The Cultural Heritage Administration on Thursday unveiled the “Goryeo Lacquered Box Inlaid with Mother-of-pearl Chrysanthemum and Scroll Design” previously held in Japan at the National Palace Museum of Korea.
The artifact was returned to Korea in December last year.
“Mother-of-pearl lacquerware with our 1,000-year history has returned. This artifact is our cultural heritage that contains our DNA,” head of CHA Chung Jae-suk said during a press conference held Thursday.
The Goryeo lacquered box was originally part of a set of five nested boxes. According to CHA, only three boxes that are identical to this one are known to exist today without severe damage. It was also the only one that the agency could purchase as it was owned by a private collector.
“Most of the artifacts were already designated as cultural artifacts by Japan’s government,” the Overseas Korean Cultural Heritage Foundation official said. As such, they cannot be taken out of Japan. The foundation was involved in the negotiations with the artifact’s owner, according to CHA.
“It has been eight years since the establishment of the Overseas Korean Cultural Heritage Foundation. We are happy to present the foundation’s role and purpose today,” Chung added.
According to CHA, around 20 Goryeo kingdom (918-1392) mother-of-pearl lacquerware items are known to exist today, with most collected by major museums in the US and Japan.
Only two lacquerware artifacts -- lacquered round stick inlaid with mother-of-pearl chrysanthemum and scroll design and a lacquered sutra box that was used to store Buddhist scriptures-- existed in Korea before the return of this box. The sutra box was also purchased from Japan and was donated to NMK in 2014 by the Friends of National Museum of Korea, a private group supporting the state-run museum.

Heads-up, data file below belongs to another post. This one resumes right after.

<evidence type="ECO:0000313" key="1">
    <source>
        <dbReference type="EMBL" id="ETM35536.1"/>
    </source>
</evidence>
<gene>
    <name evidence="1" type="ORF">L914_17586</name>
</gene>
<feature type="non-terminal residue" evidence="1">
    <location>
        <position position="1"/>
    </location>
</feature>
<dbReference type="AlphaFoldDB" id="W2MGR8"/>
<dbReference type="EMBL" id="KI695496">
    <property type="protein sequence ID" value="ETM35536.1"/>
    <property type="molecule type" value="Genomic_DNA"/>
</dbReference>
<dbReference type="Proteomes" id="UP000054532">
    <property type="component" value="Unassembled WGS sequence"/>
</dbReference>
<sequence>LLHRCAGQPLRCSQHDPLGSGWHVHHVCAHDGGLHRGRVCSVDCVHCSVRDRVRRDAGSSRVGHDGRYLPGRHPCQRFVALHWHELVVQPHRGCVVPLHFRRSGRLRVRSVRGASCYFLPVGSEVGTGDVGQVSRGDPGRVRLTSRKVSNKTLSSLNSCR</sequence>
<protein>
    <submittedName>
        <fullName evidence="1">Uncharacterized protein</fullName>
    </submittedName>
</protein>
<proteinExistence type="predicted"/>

The returned box is approximately 10 centimeters long and weighs around 50 grams. It is covered with abalone shell, gently colored tortoiseshell and metal wire inlay decorations. On the lid and body of the box, chrysanthemum and vine-shaped design are presented as the main motif.
The returned mother-of-pearl-inlaid lacquerware will be transferred to the National Museum of Korea and will be presented to the public through the exhibition “Ancient Colors: Lacquer,” which will be held from Dec. 22 to March 7 next year.
“Two years ago we also held an exhibition on the Goryeo era, but most of the artifacts that were in Japan at the time could not be presented. So I am thrilled to present this box at our exhibition this year. We will make sure that the artifact shines in our exhibition,” NMK Director-General Bae Ki-dong said during the conference.
By Song Seung-hyun (firstname.lastname@example.org